After three months of torturing myself about whether to buy an iPad – tweeting my agony to my friends – I purchased one. And it’s better than I ever expected. It’s a game changer when it comes to how we use computers.
The iPad transforms the Internet experience into a book you hold in your hands while sitting in your most comfortable easy chair, or on the couch, or outdoors at night in a hammock. Its ergonomics when reading Internet articles and digital books blow away a laptop’s weight, size and physical design.
I can place the iPad in more positions due to its design than I can a laptop. And it boots up in an instant, which is a nice bonus when you want to check something quickly, like Twitter, your email or a web site. (Why can’t desktop PCs and laptops boot up like this?)
Then there is the bonus of all bonuses for me: reading digital books.
I don’t like the feel of rough paper e.g. grocery bags. If I were a captured spy, wrap me in a few Von’s paper grocery bags and all the Agency’s secrets will be spilled. I’ll talk, just don’t rub that paper bag on my chest again. I have never liked the feel of book paper either, or holding a book and trying to get comfortable with it for a long period of time.
Reading books on the iPad is my dream. I can read an iPad one-handed by propping it against something. I can read while eating without pages flipping over. I can read while using two hands to do my flutter. I love the (almost) hands-free reading. I only have to tap the screen to turn the page. And they turn fast.
When I go to jail next time, my iPad will make the terrible experience of being locked up better. I won’t have to sit in a crappy hospital chair with my knees hitting the bed’s framework, my laptop sitting on the bed. I will be able to kick back on the crappy plastic bed and tweet and read blogs and books, and watch movies streamed from Netflix – all with one device – awesome.
I waited three months to buy an iPad because I wanted to teach my daughter a lesson about not getting caught up in the hype of being the first to own new gadgets. (Now the lesson is to wait at least three months before getting caught up in the hype.) However, I did research it and talk to friends before buying it.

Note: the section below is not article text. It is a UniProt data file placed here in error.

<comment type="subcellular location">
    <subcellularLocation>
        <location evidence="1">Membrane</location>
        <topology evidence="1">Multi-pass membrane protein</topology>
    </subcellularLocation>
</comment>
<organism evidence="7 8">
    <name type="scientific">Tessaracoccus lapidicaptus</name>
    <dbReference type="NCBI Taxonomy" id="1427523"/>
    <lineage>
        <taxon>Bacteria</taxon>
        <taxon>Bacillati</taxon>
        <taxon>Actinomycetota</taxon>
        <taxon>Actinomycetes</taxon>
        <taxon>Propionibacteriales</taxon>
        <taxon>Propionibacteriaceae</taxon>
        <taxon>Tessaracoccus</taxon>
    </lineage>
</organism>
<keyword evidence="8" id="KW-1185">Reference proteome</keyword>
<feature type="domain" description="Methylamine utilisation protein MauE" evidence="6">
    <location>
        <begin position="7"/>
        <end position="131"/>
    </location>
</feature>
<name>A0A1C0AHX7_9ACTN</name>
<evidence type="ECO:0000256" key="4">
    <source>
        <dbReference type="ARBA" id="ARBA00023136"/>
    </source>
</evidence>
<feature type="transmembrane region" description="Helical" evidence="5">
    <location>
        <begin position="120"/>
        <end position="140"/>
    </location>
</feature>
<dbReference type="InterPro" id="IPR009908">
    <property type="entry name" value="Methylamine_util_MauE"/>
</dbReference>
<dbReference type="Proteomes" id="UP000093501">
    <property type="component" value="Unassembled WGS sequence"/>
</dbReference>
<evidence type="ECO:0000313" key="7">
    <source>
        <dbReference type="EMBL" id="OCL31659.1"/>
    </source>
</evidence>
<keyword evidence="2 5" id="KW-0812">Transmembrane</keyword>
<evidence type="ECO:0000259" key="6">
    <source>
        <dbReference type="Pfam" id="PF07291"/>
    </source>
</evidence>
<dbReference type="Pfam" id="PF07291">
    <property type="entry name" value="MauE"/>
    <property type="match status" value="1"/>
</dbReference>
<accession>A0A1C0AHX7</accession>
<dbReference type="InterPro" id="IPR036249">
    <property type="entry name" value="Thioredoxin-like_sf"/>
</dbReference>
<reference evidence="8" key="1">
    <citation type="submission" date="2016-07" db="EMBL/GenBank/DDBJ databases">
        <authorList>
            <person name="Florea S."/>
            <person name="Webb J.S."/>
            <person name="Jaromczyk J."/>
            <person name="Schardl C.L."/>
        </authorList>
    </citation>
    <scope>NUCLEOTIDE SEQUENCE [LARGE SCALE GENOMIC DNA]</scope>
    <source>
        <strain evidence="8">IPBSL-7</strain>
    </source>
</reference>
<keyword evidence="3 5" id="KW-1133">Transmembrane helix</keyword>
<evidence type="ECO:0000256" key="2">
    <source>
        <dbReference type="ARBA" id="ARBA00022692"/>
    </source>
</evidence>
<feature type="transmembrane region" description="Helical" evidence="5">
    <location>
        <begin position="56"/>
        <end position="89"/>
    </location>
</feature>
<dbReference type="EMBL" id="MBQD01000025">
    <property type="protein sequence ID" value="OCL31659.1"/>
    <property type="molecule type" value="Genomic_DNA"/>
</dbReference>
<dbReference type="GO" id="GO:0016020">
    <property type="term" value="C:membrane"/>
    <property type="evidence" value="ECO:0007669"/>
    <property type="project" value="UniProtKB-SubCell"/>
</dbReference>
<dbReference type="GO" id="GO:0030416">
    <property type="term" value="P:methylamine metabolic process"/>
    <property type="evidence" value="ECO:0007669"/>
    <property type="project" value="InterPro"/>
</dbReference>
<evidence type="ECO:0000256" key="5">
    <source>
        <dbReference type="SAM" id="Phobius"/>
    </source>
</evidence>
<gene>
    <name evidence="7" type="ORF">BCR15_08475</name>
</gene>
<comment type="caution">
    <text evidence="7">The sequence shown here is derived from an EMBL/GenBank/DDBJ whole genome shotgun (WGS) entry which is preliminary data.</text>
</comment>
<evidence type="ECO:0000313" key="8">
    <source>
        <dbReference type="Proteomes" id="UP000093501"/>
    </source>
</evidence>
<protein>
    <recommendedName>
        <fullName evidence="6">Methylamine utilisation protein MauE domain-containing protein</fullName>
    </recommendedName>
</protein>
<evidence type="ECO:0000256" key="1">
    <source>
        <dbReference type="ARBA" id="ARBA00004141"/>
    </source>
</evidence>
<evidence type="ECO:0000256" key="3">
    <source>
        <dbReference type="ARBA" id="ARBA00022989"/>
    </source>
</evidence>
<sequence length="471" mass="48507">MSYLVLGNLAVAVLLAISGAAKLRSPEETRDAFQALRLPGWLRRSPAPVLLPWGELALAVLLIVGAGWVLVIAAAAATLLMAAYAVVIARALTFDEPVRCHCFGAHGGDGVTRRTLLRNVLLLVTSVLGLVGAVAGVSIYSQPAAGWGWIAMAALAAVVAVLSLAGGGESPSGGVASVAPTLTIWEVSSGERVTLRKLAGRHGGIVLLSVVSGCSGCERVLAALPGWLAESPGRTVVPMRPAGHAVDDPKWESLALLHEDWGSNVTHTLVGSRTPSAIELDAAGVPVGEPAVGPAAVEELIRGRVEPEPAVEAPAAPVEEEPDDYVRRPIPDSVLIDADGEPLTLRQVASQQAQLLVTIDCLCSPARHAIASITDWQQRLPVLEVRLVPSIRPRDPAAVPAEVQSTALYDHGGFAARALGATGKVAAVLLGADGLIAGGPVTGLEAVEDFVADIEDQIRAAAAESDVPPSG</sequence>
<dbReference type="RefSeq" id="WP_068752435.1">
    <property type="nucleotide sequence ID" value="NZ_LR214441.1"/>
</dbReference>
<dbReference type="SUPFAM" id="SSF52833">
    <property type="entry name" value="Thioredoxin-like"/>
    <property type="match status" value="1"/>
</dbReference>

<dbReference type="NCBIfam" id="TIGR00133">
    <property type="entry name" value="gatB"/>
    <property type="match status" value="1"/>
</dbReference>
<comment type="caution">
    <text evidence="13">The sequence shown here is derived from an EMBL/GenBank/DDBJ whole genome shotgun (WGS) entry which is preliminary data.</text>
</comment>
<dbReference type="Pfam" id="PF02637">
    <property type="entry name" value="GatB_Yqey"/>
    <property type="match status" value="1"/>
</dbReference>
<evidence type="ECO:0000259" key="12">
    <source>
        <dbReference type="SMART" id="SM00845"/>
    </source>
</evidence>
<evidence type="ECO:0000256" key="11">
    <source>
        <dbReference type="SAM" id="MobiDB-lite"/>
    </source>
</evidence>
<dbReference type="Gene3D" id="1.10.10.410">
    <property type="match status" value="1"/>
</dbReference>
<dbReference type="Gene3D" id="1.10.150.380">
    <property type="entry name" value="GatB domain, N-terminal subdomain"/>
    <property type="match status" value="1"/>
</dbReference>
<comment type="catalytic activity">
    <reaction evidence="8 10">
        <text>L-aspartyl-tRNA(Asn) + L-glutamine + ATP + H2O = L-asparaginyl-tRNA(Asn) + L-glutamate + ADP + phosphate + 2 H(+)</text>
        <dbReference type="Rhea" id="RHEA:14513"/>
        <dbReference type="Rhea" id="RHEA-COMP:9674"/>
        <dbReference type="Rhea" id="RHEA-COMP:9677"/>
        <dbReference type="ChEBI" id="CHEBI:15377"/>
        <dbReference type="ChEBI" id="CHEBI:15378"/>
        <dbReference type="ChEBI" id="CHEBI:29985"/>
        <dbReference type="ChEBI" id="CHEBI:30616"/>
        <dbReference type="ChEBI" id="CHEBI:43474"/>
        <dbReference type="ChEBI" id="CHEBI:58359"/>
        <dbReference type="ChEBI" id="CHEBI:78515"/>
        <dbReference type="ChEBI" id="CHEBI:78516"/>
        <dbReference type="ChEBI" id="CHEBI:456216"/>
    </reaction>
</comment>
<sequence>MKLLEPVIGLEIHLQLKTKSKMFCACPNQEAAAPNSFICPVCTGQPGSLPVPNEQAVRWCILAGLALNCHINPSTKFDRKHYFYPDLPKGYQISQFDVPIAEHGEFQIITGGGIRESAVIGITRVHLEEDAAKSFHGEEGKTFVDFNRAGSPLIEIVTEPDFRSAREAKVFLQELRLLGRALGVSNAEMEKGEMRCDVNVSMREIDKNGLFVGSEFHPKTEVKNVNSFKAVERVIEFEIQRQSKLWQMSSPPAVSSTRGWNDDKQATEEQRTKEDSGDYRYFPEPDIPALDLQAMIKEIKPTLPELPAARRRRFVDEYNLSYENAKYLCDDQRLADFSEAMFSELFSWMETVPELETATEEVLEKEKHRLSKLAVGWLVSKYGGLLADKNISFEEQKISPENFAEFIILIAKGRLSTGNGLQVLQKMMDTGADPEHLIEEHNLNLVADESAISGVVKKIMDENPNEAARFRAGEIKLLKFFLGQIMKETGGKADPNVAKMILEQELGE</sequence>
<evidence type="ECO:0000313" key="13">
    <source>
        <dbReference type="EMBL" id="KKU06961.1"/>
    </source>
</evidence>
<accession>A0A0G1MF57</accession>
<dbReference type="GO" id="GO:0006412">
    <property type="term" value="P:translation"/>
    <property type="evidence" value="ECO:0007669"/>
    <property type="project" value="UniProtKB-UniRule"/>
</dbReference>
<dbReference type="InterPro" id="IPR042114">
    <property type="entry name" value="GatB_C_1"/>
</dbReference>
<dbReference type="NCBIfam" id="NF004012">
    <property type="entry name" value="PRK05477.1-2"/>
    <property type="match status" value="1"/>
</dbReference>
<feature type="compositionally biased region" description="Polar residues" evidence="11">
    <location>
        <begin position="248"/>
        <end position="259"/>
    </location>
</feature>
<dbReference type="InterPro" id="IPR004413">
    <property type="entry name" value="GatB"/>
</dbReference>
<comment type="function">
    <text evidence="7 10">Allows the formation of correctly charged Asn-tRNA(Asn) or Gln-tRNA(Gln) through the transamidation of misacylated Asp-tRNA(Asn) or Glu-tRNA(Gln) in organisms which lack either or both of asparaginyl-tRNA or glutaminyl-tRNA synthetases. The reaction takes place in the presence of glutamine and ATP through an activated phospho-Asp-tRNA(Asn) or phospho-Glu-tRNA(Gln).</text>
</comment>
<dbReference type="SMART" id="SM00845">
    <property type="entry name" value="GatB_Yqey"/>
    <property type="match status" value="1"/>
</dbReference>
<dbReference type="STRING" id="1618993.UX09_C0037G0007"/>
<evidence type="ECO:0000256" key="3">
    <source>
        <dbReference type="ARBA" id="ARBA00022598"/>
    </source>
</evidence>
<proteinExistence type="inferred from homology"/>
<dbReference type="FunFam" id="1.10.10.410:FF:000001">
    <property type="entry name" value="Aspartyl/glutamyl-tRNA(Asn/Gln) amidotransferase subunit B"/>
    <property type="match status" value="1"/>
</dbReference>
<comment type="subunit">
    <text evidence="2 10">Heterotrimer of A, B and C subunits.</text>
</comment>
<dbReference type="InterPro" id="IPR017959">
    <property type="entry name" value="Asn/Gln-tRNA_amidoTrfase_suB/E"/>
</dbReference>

And with those conversations in mind and some hands-on time with it, I knew my daughter and I would get a lot of use out of it for a long time. I did resort to using the “Life is short because I have CF” excuse to help make the decision – just a tiny bit.
Other than fingerprints, which are annoying, my daughter stealing it and some software quirks, there is little downside.
I expect that one day in the future, my daughter will leave for school, but she won’t have a backpack full of heavy books hanging from her shoulders. She will have an iPad or other tablet computer in her hand. And it will contain all of her school books, notes, dreams, pictures of her parents, dogs and friends. And every book she has ever read.
I’ll stand by the door watching her skip down the walkway, love in my heart, thankful there won’t be chiropractor bills coming in a few years from her lugging 50 pounds of books each day. How nice that will be. And I’ll watch as the happy trees shake their leaves and wave and say to her, thank you, little girl, thank you. Have a great day at school with your paperless device thingy.
What a wonderful world it will be.